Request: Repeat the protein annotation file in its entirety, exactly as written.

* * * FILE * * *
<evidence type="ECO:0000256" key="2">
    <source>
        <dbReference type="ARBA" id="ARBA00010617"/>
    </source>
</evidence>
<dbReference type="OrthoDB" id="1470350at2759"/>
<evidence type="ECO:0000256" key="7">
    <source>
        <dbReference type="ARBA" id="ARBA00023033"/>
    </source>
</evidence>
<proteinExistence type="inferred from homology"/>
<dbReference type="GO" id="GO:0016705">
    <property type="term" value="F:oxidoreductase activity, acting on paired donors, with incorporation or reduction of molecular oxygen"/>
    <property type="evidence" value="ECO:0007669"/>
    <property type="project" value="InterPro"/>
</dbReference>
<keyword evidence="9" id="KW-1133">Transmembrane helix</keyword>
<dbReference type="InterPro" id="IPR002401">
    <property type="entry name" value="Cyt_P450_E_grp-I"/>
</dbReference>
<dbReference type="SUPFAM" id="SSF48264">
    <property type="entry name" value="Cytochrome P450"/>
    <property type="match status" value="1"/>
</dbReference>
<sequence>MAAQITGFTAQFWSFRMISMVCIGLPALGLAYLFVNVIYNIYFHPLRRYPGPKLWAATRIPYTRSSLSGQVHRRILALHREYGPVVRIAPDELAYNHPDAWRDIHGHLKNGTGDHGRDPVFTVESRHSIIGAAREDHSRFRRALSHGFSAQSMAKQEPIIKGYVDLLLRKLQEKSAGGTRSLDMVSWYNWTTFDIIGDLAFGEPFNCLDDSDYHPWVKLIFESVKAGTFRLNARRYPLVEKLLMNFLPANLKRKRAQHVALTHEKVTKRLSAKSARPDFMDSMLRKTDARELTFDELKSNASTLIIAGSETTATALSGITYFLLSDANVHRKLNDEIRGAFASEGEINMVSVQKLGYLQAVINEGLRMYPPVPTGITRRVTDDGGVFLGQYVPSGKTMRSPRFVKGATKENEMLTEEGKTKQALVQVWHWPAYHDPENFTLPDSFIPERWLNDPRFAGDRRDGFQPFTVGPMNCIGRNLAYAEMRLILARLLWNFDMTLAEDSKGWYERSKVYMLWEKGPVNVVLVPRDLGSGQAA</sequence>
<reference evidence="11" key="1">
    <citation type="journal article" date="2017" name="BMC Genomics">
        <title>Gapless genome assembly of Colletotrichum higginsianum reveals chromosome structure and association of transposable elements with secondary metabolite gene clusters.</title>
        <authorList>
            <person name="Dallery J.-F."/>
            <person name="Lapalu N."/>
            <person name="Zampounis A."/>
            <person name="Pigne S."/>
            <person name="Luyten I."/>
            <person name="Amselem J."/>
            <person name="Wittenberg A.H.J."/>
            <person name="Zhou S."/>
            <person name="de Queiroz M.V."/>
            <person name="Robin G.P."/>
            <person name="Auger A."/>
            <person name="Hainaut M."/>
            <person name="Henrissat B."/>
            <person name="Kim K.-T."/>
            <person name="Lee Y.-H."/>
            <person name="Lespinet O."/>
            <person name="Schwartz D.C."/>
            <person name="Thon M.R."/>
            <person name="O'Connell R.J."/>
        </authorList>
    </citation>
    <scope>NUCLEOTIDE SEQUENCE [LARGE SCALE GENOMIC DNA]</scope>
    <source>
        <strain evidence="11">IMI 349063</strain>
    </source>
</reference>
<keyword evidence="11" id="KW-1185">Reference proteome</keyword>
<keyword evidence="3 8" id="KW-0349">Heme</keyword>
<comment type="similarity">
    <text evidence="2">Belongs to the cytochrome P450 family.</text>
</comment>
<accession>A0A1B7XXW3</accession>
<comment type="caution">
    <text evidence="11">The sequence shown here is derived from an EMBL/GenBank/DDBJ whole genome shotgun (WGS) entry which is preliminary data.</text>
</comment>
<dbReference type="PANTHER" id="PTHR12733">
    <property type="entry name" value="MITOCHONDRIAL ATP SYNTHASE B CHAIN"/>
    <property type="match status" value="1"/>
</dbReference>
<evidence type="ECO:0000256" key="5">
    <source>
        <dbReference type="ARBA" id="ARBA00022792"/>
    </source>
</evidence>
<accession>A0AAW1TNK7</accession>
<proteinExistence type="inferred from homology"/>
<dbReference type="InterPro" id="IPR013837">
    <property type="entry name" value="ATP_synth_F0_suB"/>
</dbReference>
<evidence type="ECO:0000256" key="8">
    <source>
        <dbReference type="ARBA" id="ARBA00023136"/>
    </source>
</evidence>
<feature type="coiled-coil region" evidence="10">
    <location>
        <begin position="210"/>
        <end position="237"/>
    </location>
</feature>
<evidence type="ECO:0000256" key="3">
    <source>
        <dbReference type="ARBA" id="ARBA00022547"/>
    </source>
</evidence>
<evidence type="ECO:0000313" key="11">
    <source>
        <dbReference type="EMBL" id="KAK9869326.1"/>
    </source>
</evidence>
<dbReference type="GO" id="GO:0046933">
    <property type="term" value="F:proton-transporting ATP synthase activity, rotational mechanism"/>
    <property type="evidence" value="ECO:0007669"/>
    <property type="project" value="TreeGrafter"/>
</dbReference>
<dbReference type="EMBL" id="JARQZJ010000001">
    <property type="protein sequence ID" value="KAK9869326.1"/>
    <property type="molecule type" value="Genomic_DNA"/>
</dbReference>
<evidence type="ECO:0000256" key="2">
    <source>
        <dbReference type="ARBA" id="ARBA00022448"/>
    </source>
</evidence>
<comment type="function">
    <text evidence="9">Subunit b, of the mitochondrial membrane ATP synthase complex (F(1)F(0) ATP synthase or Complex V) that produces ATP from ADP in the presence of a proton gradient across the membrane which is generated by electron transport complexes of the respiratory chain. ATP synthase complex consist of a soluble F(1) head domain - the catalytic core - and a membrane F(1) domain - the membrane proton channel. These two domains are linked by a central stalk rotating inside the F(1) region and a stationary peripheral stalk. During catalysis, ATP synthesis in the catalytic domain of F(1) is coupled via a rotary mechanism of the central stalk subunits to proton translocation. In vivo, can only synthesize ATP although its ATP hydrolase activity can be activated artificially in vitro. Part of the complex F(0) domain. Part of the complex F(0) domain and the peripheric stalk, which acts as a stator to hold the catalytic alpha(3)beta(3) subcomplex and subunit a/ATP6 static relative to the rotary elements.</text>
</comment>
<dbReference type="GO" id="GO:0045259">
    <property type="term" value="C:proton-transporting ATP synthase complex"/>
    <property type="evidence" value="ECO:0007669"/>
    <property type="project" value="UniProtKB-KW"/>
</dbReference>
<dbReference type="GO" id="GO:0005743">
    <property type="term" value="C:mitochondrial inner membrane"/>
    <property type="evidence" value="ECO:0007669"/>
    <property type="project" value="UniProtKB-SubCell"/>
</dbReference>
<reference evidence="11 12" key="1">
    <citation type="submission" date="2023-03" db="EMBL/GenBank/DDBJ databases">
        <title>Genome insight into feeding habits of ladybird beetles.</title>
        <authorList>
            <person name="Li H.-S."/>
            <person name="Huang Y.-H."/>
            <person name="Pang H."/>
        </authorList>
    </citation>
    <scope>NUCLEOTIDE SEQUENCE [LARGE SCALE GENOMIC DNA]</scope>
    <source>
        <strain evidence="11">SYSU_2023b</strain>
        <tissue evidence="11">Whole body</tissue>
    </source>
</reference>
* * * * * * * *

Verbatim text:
<evidence type="ECO:0000256" key="2">
    <source>
        <dbReference type="ARBA" id="ARBA00010617"/>
    </source>
</evidence>
<dbReference type="OrthoDB" id="1470350at2759"/>
<evidence type="ECO:0000256" key="7">
    <source>
        <dbReference type="ARBA" id="ARBA00023033"/>
    </source>
</evidence>
<proteinExistence type="inferred from homology"/>
<dbReference type="GO" id="GO:0016705">
    <property type="term" value="F:oxidoreductase activity, acting on paired donors, with incorporation or reduction of molecular oxygen"/>
    <property type="evidence" value="ECO:0007669"/>
    <property type="project" value="InterPro"/>
</dbReference>
<keyword evidence="9" id="KW-1133">Transmembrane helix</keyword>
<dbReference type="InterPro" id="IPR002401">
    <property type="entry name" value="Cyt_P450_E_grp-I"/>
</dbReference>
<dbReference type="SUPFAM" id="SSF48264">
    <property type="entry name" value="Cytochrome P450"/>
    <property type="match status" value="1"/>
</dbReference>
<sequence>MAAQITGFTAQFWSFRMISMVCIGLPALGLAYLFVNVIYNIYFHPLRRYPGPKLWAATRIPYTRSSLSGQVHRRILALHREYGPVVRIAPDELAYNHPDAWRDIHGHLKNGTGDHGRDPVFTVESRHSIIGAAREDHSRFRRALSHGFSAQSMAKQEPIIKGYVDLLLRKLQEKSAGGTRSLDMVSWYNWTTFDIIGDLAFGEPFNCLDDSDYHPWVKLIFESVKAGTFRLNARRYPLVEKLLMNFLPANLKRKRAQHVALTHEKVTKRLSAKSARPDFMDSMLRKTDARELTFDELKSNASTLIIAGSETTATALSGITYFLLSDANVHRKLNDEIRGAFASEGEINMVSVQKLGYLQAVINEGLRMYPPVPTGITRRVTDDGGVFLGQYVPSGKTMRSPRFVKGATKENEMLTEEGKTKQALVQVWHWPAYHDPENFTLPDSFIPERWLNDPRFAGDRRDGFQPFTVGPMNCIGRNLAYAEMRLILARLLWNFDMTLAEDSKGWYERSKVYMLWEKGPVNVVLVPRDLGSGQAA</sequence>
<reference evidence="11" key="1">
    <citation type="journal article" date="2017" name="BMC Genomics">
        <title>Gapless genome assembly of Colletotrichum higginsianum reveals chromosome structure and association of transposable elements with secondary metabolite gene clusters.</title>
        <authorList>
            <person name="Dallery J.-F."/>
            <person name="Lapalu N."/>
            <person name="Zampounis A."/>
            <person name="Pigne S."/>
            <person name="Luyten I."/>
            <person name="Amselem J."/>
            <person name="Wittenberg A.H.J."/>
            <person name="Zhou S."/>
            <person name="de Queiroz M.V."/>
            <person name="Robin G.P."/>
            <person name="Auger A."/>
            <person name="Hainaut M."/>
            <person name="Henrissat B."/>
            <person name="Kim K.-T."/>
            <person name="Lee Y.-H."/>
            <person name="Lespinet O."/>
            <person name="Schwartz D.C."/>
            <person name="Thon M.R."/>
            <person name="O'Connell R.J."/>
        </authorList>
    </citation>
    <scope>NUCLEOTIDE SEQUENCE [LARGE SCALE GENOMIC DNA]</scope>
    <source>
        <strain evidence="11">IMI 349063</strain>
    </source>
</reference>
<keyword evidence="11" id="KW-1185">Reference proteome</keyword>
<keyword evidence="3 8" id="KW-0349">Heme</keyword>
<comment type="similarity">
    <text evidence="2">Belongs to the cytochrome P450 family.</text>
</comment>
<accession>A0A1B7XXW3</accession>
<comment type="caution">
    <text evidence="11">The sequence shown here is derived from an EMBL/GenBank/DDBJ whole genome shotgun (WGS) entry which is preliminary data.</text>
</comment>
<dbReference type="PANTHER" id="PTHR12733">
    <property type="entry name" value="MITOCHONDRIAL ATP SYNTHASE B CHAIN"/>
    <property type="match status" value="1"/>
</dbReference>
<evidence type="ECO:0000256" key="5">
    <source>
        <dbReference type="ARBA" id="ARBA00022792"/>
    </source>
</evidence>
<accession>A0AAW1TNK7</accession>
<proteinExistence type="inferred from homology"/>
<dbReference type="InterPro" id="IPR013837">
    <property type="entry name" value="ATP_synth_F0_suB"/>
</dbReference>
<evidence type="ECO:0000256" key="8">
    <source>
        <dbReference type="ARBA" id="ARBA00023136"/>
    </source>
</evidence>
<feature type="coiled-coil region" evidence="10">
    <location>
        <begin position="210"/>
        <end position="237"/>
    </location>
</feature>
<evidence type="ECO:0000256" key="3">
    <source>
        <dbReference type="ARBA" id="ARBA00022547"/>
    </source>
</evidence>
<evidence type="ECO:0000313" key="11">
    <source>
        <dbReference type="EMBL" id="KAK9869326.1"/>
    </source>
</evidence>
<dbReference type="GO" id="GO:0046933">
    <property type="term" value="F:proton-transporting ATP synthase activity, rotational mechanism"/>
    <property type="evidence" value="ECO:0007669"/>
    <property type="project" value="TreeGrafter"/>
</dbReference>
<dbReference type="EMBL" id="JARQZJ010000001">
    <property type="protein sequence ID" value="KAK9869326.1"/>
    <property type="molecule type" value="Genomic_DNA"/>
</dbReference>
<evidence type="ECO:0000256" key="2">
    <source>
        <dbReference type="ARBA" id="ARBA00022448"/>
    </source>
</evidence>
<comment type="function">
    <text evidence="9">Subunit b, of the mitochondrial membrane ATP synthase complex (F(1)F(0) ATP synthase or Complex V) that produces ATP from ADP in the presence of a proton gradient across the membrane which is generated by electron transport complexes of the respiratory chain. ATP synthase complex consist of a soluble F(1) head domain - the catalytic core - and a membrane F(1) domain - the membrane proton channel. These two domains are linked by a central stalk rotating inside the F(1) region and a stationary peripheral stalk. During catalysis, ATP synthesis in the catalytic domain of F(1) is coupled via a rotary mechanism of the central stalk subunits to proton translocation. In vivo, can only synthesize ATP although its ATP hydrolase activity can be activated artificially in vitro. Part of the complex F(0) domain. Part of the complex F(0) domain and the peripheric stalk, which acts as a stator to hold the catalytic alpha(3)beta(3) subcomplex and subunit a/ATP6 static relative to the rotary elements.</text>
</comment>
<dbReference type="GO" id="GO:0045259">
    <property type="term" value="C:proton-transporting ATP synthase complex"/>
    <property type="evidence" value="ECO:0007669"/>
    <property type="project" value="UniProtKB-KW"/>
</dbReference>
<dbReference type="GO" id="GO:0005743">
    <property type="term" value="C:mitochondrial inner membrane"/>
    <property type="evidence" value="ECO:0007669"/>
    <property type="project" value="UniProtKB-SubCell"/>
</dbReference>
<reference evidence="11 12" key="1">
    <citation type="submission" date="2023-03" db="EMBL/GenBank/DDBJ databases">
        <title>Genome insight into feeding habits of ladybird beetles.</title>
        <authorList>
            <person name="Li H.-S."/>
            <person name="Huang Y.-H."/>
            <person name="Pang H."/>
        </authorList>
    </citation>
    <scope>NUCLEOTIDE SEQUENCE [LARGE SCALE GENOMIC DNA]</scope>
    <source>
        <strain evidence="11">SYSU_2023b</strain>
        <tissue evidence="11">Whole body</tissue>
    </source>
</reference>